However, going solar with a Smartflower seems a little risky when there are more financially responsible options available.
Benefits and Drawbacks
As with any new technology or product, the Smartflower has both positive and negative sides:
First off, the obvious: a dual-axis tracking system allows it to produce much more electricity than a standard roof-mounted solar installation. We’ve already gone through this.
Secondly, as it isn’t permanently attached to your property, you can take it with you when you move to a new house, avoiding all the hassle of transferring ownership of the solar installation to the new homeowner.
The manufacturer claims that the Smartflower only takes a few hours to install, compared to a few days for conventional roof-mounted systems. But with the long life of solar systems, does an extra day or two to install really matter?
As we’ve seen, the biggest drawback is the high cost. For those living in areas with high utility rates and sunny skies, it might be financially viable. However, for most of us, a simple roof-mounted system offers much more bang for your buck, allowing you to save much more money by the end of the installation’s life.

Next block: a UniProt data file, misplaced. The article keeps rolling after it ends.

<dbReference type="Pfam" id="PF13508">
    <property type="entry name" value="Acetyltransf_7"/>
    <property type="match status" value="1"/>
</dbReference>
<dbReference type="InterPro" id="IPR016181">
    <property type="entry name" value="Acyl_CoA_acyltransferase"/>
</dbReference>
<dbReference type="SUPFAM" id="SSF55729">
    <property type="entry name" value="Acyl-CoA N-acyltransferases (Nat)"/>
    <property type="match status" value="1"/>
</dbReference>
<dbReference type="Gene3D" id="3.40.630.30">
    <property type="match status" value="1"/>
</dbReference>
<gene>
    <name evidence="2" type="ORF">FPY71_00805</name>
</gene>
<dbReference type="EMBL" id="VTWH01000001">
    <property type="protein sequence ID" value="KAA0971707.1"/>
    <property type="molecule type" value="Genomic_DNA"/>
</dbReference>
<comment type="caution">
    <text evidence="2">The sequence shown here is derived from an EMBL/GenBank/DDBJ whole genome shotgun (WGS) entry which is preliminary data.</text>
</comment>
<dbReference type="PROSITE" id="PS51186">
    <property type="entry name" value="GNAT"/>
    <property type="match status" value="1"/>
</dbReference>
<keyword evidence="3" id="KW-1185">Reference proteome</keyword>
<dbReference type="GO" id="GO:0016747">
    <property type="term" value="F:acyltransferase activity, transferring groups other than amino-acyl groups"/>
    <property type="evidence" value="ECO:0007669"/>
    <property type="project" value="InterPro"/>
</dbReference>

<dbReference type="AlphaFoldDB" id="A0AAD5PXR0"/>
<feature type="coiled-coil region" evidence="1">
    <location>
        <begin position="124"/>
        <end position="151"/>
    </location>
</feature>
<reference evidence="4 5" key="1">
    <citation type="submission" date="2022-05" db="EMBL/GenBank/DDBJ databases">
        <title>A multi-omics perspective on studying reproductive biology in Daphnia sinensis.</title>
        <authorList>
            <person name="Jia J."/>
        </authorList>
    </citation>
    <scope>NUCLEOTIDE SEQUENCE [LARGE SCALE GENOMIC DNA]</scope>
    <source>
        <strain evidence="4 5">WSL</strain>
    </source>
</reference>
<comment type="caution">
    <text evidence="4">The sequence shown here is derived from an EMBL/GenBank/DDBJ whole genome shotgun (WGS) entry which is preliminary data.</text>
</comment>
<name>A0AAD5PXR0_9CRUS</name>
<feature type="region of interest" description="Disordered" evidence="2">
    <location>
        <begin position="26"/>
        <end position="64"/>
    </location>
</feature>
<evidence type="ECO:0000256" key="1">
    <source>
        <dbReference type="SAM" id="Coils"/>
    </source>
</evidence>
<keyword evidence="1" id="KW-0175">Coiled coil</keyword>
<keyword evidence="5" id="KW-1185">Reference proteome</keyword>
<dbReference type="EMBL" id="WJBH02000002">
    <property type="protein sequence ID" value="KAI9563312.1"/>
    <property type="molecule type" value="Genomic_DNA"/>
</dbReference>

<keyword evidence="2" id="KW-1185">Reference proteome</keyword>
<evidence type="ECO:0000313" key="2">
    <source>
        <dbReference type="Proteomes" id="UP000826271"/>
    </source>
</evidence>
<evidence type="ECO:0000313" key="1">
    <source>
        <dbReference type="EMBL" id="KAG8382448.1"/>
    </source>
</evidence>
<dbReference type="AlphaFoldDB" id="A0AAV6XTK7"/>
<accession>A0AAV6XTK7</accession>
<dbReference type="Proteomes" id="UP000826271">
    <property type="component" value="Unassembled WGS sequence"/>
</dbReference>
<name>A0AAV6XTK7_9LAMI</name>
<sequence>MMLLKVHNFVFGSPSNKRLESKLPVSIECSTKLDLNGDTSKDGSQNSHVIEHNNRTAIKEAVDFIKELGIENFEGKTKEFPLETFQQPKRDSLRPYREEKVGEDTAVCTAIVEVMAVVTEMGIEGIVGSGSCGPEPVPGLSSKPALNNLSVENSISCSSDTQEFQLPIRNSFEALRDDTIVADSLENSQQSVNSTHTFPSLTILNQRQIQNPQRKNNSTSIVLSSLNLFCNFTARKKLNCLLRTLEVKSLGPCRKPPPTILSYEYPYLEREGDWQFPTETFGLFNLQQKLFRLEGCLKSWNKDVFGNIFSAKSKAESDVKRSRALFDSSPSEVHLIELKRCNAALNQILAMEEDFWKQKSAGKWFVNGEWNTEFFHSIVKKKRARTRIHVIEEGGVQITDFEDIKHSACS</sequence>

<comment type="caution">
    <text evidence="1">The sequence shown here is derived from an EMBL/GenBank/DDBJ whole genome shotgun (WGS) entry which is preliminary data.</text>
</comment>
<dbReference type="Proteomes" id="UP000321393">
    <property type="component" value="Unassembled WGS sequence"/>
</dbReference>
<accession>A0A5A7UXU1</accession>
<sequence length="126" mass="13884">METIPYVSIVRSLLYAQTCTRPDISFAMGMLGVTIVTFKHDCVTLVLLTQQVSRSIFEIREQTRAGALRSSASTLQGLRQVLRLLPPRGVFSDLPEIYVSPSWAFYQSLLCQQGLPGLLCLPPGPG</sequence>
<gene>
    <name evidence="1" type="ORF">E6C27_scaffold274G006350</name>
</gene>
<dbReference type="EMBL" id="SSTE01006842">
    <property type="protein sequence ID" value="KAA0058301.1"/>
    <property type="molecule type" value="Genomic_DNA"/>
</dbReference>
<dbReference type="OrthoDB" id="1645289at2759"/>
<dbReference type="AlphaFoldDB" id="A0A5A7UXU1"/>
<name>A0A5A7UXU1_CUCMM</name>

Also, unlike roof-mounted systems, the Smartflower isn’t very scalable. If a homeowner uses a lot of electricity in their daily life, with a roof-mounted system you can simply add more solar panels until it’s enough. With a Smartflower, however, you’d have to buy multiple units (each with their own inverter and equipment, as each Smartflower is self-contained) to increase your installation size, thereby increasing your total cost more than is necessary.
The Smartflower also has a lot of moving parts. Yes, the solar panels have a 25-year warranty and the inverter has a 10-year warranty, but everything else has just a 2-year warranty. That doesn’t leave us with a lot of confidence in all those motors and wiring that open and close the ‘petals’ every day and are constantly out in the elements.
Lastly, the looks will likely be somewhat polarizing. All the marketing materials show the Smartflower in the backyard of ultra-modern, angular houses shaded in whites and grays. It would probably look a bit out of place next to a run-of-the-mill shades-of-tan 1980s suburban US home. But beauty is always in the eye of the beholder.
The Bottom Line
The Smartflower is a fascinating new product on the residential market, but until the price drops to be a little more competitive with existing technology, it will likely continue to sit on the fringes of the industry.
However, just as with the ubiquitous rectangular solar panels we see everywhere, as adoption increases, prices drop. In fact, the company mentioned back in 2016 that as their presence in North America grows, they plan on sourcing parts from US companies (instead of importing everything from Austria). This hopefully will come with an accompanying price drop (though if, or how much, is anyone’s guess).
If you’re smitten with the Smartflower, but don’t want to spend that extra cash, be sure to watch for them in the future–you never know what will happen!
Have you purchased or looked into Smartflowers? Tell us what you think in the comments below!